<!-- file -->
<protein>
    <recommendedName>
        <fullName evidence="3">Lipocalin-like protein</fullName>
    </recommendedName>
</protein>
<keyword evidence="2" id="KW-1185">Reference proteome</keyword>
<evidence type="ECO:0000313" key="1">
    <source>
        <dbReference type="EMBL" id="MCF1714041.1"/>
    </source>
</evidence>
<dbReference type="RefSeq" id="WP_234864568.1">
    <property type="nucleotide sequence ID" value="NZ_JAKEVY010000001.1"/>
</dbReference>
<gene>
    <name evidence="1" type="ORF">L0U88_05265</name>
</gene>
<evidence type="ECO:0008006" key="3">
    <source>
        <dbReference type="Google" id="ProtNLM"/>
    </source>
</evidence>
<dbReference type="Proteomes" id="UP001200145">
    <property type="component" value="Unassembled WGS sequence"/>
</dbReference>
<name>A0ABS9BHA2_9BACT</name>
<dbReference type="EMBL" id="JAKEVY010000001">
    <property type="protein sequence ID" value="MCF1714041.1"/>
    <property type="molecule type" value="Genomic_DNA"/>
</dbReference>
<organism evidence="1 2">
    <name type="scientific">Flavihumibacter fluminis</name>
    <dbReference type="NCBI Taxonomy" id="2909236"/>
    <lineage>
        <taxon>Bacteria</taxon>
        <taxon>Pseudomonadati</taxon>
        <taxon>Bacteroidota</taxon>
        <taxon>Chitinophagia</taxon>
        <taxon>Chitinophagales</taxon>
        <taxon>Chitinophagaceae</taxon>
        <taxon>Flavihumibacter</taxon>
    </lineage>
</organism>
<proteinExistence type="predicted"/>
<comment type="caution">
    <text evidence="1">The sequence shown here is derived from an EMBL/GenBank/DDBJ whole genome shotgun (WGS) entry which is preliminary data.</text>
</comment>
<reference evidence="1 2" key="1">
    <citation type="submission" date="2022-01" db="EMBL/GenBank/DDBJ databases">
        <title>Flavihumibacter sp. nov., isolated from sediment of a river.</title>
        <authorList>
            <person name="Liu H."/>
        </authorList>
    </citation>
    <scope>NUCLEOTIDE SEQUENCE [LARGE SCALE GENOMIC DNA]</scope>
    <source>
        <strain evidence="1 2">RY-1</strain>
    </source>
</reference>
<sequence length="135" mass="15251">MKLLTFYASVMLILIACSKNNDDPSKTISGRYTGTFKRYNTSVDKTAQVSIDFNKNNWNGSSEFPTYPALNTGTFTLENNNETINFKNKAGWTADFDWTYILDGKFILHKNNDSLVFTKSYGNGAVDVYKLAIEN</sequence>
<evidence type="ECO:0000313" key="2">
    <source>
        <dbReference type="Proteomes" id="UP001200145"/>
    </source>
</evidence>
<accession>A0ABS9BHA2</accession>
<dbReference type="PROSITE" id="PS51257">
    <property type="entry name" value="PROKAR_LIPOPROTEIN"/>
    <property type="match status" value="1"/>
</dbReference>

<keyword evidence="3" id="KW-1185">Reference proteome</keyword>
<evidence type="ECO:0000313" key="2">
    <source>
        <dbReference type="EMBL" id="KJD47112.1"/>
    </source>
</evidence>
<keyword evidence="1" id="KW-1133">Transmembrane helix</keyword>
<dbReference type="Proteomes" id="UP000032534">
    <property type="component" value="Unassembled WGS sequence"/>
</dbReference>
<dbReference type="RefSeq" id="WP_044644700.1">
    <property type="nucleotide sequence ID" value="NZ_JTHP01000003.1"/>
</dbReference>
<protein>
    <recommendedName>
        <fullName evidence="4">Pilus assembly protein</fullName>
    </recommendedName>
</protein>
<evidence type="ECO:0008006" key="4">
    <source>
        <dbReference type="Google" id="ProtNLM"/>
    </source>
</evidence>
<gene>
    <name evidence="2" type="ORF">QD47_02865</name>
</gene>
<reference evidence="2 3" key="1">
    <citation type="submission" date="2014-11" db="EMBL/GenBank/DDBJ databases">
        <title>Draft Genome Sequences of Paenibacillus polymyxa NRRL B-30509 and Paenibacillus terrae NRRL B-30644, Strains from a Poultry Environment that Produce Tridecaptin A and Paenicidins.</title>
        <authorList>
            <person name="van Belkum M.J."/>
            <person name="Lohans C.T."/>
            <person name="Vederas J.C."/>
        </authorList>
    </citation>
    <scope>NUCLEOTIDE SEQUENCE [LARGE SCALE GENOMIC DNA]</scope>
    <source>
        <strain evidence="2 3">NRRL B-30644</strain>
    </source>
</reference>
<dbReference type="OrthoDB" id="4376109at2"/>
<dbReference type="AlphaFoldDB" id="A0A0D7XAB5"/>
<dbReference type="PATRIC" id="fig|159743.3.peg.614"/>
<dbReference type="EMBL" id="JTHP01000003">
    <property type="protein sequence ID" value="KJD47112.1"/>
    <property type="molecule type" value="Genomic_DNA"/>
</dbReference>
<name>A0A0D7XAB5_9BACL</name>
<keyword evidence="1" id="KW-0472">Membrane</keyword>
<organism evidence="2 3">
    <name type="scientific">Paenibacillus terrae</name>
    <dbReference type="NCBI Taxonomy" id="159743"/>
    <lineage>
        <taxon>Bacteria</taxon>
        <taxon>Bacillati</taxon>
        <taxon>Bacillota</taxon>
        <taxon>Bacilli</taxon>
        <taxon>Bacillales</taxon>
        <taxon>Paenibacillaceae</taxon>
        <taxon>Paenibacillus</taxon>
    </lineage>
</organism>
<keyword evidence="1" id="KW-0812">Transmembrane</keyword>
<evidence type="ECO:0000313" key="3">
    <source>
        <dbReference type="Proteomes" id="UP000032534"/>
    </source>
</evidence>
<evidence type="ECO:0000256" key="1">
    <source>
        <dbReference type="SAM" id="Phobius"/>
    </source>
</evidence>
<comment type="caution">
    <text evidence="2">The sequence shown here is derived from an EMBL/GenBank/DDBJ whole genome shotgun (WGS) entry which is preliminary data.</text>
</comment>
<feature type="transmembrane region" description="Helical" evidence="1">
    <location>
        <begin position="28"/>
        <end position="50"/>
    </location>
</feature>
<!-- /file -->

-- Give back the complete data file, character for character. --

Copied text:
<protein>
    <recommendedName>
        <fullName evidence="3">Lipocalin-like protein</fullName>
    </recommendedName>
</protein>
<keyword evidence="2" id="KW-1185">Reference proteome</keyword>
<evidence type="ECO:0000313" key="1">
    <source>
        <dbReference type="EMBL" id="MCF1714041.1"/>
    </source>
</evidence>
<dbReference type="RefSeq" id="WP_234864568.1">
    <property type="nucleotide sequence ID" value="NZ_JAKEVY010000001.1"/>
</dbReference>
<gene>
    <name evidence="1" type="ORF">L0U88_05265</name>
</gene>
<evidence type="ECO:0008006" key="3">
    <source>
        <dbReference type="Google" id="ProtNLM"/>
    </source>
</evidence>
<dbReference type="Proteomes" id="UP001200145">
    <property type="component" value="Unassembled WGS sequence"/>
</dbReference>
<name>A0ABS9BHA2_9BACT</name>
<dbReference type="EMBL" id="JAKEVY010000001">
    <property type="protein sequence ID" value="MCF1714041.1"/>
    <property type="molecule type" value="Genomic_DNA"/>
</dbReference>
<organism evidence="1 2">
    <name type="scientific">Flavihumibacter fluminis</name>
    <dbReference type="NCBI Taxonomy" id="2909236"/>
    <lineage>
        <taxon>Bacteria</taxon>
        <taxon>Pseudomonadati</taxon>
        <taxon>Bacteroidota</taxon>
        <taxon>Chitinophagia</taxon>
        <taxon>Chitinophagales</taxon>
        <taxon>Chitinophagaceae</taxon>
        <taxon>Flavihumibacter</taxon>
    </lineage>
</organism>
<proteinExistence type="predicted"/>
<comment type="caution">
    <text evidence="1">The sequence shown here is derived from an EMBL/GenBank/DDBJ whole genome shotgun (WGS) entry which is preliminary data.</text>
</comment>
<reference evidence="1 2" key="1">
    <citation type="submission" date="2022-01" db="EMBL/GenBank/DDBJ databases">
        <title>Flavihumibacter sp. nov., isolated from sediment of a river.</title>
        <authorList>
            <person name="Liu H."/>
        </authorList>
    </citation>
    <scope>NUCLEOTIDE SEQUENCE [LARGE SCALE GENOMIC DNA]</scope>
    <source>
        <strain evidence="1 2">RY-1</strain>
    </source>
</reference>
<sequence length="135" mass="15251">MKLLTFYASVMLILIACSKNNDDPSKTISGRYTGTFKRYNTSVDKTAQVSIDFNKNNWNGSSEFPTYPALNTGTFTLENNNETINFKNKAGWTADFDWTYILDGKFILHKNNDSLVFTKSYGNGAVDVYKLAIEN</sequence>
<evidence type="ECO:0000313" key="2">
    <source>
        <dbReference type="Proteomes" id="UP001200145"/>
    </source>
</evidence>
<accession>A0ABS9BHA2</accession>
<dbReference type="PROSITE" id="PS51257">
    <property type="entry name" value="PROKAR_LIPOPROTEIN"/>
    <property type="match status" value="1"/>
</dbReference>

<keyword evidence="3" id="KW-1185">Reference proteome</keyword>
<evidence type="ECO:0000313" key="2">
    <source>
        <dbReference type="EMBL" id="KJD47112.1"/>
    </source>
</evidence>
<keyword evidence="1" id="KW-1133">Transmembrane helix</keyword>
<dbReference type="Proteomes" id="UP000032534">
    <property type="component" value="Unassembled WGS sequence"/>
</dbReference>
<dbReference type="RefSeq" id="WP_044644700.1">
    <property type="nucleotide sequence ID" value="NZ_JTHP01000003.1"/>
</dbReference>
<protein>
    <recommendedName>
        <fullName evidence="4">Pilus assembly protein</fullName>
    </recommendedName>
</protein>
<evidence type="ECO:0008006" key="4">
    <source>
        <dbReference type="Google" id="ProtNLM"/>
    </source>
</evidence>
<gene>
    <name evidence="2" type="ORF">QD47_02865</name>
</gene>
<reference evidence="2 3" key="1">
    <citation type="submission" date="2014-11" db="EMBL/GenBank/DDBJ databases">
        <title>Draft Genome Sequences of Paenibacillus polymyxa NRRL B-30509 and Paenibacillus terrae NRRL B-30644, Strains from a Poultry Environment that Produce Tridecaptin A and Paenicidins.</title>
        <authorList>
            <person name="van Belkum M.J."/>
            <person name="Lohans C.T."/>
            <person name="Vederas J.C."/>
        </authorList>
    </citation>
    <scope>NUCLEOTIDE SEQUENCE [LARGE SCALE GENOMIC DNA]</scope>
    <source>
        <strain evidence="2 3">NRRL B-30644</strain>
    </source>
</reference>
<dbReference type="OrthoDB" id="4376109at2"/>
<dbReference type="AlphaFoldDB" id="A0A0D7XAB5"/>
<dbReference type="PATRIC" id="fig|159743.3.peg.614"/>
<dbReference type="EMBL" id="JTHP01000003">
    <property type="protein sequence ID" value="KJD47112.1"/>
    <property type="molecule type" value="Genomic_DNA"/>
</dbReference>
<name>A0A0D7XAB5_9BACL</name>
<keyword evidence="1" id="KW-0472">Membrane</keyword>
<organism evidence="2 3">
    <name type="scientific">Paenibacillus terrae</name>
    <dbReference type="NCBI Taxonomy" id="159743"/>
    <lineage>
        <taxon>Bacteria</taxon>
        <taxon>Bacillati</taxon>
        <taxon>Bacillota</taxon>
        <taxon>Bacilli</taxon>
        <taxon>Bacillales</taxon>
        <taxon>Paenibacillaceae</taxon>
        <taxon>Paenibacillus</taxon>
    </lineage>
</organism>
<keyword evidence="1" id="KW-0812">Transmembrane</keyword>
<evidence type="ECO:0000313" key="3">
    <source>
        <dbReference type="Proteomes" id="UP000032534"/>
    </source>
</evidence>
<evidence type="ECO:0000256" key="1">
    <source>
        <dbReference type="SAM" id="Phobius"/>
    </source>
</evidence>
<comment type="caution">
    <text evidence="2">The sequence shown here is derived from an EMBL/GenBank/DDBJ whole genome shotgun (WGS) entry which is preliminary data.</text>
</comment>
<feature type="transmembrane region" description="Helical" evidence="1">
    <location>
        <begin position="28"/>
        <end position="50"/>
    </location>
</feature>